• Children Rarely Lie But …
• Often “Open to Suggestion” By Interviewers
Child Neglect
Only Recently Included in Child Maltreatment
Child Protective Services (CPS) Workers:
The Most Commonly Reported Type
Failure to Provide Child With Life Necessities:
– Food
• EX: No Health Care – Poor Hygiene – Poor Nutrition
– Unsafe Home Environment – Abandonment (Left
Alone); Neglecting School; No Love, Attention
• All Difficult to Define!
Clarifying Child Neglect
• Who’s Responsible? Father? Mother? Both?
• Usually Mother Blamed – Child Care “Her Job”
• Difficult to Define:
– Is No Food “Neglect” If No Money?
– Is No Doctor “Neglect” If No Health Care?
– How Old May Child Be Left Alone?
– How Long Can a Child Be Left Alone?
– A Few Minutes? Few Hours? Few Weeks?
– Combination of Length of Time & Child’s Age?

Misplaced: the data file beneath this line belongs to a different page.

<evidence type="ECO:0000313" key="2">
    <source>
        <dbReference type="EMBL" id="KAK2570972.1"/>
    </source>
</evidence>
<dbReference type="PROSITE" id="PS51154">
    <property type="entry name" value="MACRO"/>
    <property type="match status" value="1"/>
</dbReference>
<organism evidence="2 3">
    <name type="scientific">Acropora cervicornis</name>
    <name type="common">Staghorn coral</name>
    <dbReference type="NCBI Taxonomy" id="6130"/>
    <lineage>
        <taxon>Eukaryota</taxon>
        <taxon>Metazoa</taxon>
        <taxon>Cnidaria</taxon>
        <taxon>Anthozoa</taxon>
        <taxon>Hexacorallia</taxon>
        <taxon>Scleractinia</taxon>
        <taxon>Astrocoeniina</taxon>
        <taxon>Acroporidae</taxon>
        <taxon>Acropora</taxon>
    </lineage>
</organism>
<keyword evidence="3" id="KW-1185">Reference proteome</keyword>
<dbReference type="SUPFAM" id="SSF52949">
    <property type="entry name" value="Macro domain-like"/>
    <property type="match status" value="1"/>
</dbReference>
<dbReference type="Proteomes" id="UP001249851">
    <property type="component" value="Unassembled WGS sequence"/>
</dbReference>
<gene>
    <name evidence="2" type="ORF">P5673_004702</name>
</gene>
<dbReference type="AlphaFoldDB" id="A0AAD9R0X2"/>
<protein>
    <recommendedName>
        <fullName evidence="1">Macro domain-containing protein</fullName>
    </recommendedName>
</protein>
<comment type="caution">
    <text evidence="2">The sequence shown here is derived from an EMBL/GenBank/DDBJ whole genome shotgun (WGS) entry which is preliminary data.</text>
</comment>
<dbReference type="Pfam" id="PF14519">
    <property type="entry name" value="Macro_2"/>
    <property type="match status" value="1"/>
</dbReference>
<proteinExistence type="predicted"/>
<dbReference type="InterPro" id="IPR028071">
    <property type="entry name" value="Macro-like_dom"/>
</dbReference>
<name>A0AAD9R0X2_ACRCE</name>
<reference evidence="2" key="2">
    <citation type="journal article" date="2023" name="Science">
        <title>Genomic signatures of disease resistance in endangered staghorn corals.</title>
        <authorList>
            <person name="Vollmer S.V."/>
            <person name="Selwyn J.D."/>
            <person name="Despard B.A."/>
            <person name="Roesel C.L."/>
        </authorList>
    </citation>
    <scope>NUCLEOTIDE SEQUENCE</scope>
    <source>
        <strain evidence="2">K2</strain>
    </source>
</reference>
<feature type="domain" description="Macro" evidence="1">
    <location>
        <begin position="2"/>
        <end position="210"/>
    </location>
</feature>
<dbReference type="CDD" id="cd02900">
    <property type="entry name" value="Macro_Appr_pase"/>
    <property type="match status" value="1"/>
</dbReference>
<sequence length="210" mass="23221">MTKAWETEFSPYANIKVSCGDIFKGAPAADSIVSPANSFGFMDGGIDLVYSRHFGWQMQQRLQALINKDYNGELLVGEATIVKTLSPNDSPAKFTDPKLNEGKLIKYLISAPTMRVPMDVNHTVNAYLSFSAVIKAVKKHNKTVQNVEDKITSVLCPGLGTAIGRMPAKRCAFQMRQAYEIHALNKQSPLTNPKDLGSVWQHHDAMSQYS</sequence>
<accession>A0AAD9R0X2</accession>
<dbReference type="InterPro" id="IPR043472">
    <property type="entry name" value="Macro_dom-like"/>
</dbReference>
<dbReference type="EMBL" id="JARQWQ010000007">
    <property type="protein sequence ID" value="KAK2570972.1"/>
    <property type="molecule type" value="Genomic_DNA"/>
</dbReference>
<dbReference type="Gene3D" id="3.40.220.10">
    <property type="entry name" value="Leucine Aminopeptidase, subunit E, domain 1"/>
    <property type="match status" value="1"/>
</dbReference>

– Is Parental Deliberateness a Factor?
How to Deal With Child Neglect?
• Remove Child from Home?
• Who Takes the Child? Who Pays for This?
– Relative? Foster Care?
How Severe Must Neglect Be to Take Action?
What Is Impact on the Child?
Which Hurts Child More: Neglect or Removal?
Can We Be Sure Child Will Receive Better Care
in Alternate Environment?
New Form: Fetus Neglect
• Attempts to Hold Women Responsible for
Neglect of Unborn Children:
• No Prenatal Care
• Fetal Alcohol Syndrome
• Taking Drugs in Pregnancy
• Getting Treatments for Mother That Might
Harm Child (EX: Cancer Treatment)
• Again: What Should Be Done?
Psychological Maltreatment
• New Form of Child Maltreatment
• Reject – Degrade – Call Names (Idiot, Stupid)
• Threats – To Child; Other Persons (Mother);
Things Child Loves (Pets, Favorite Toys)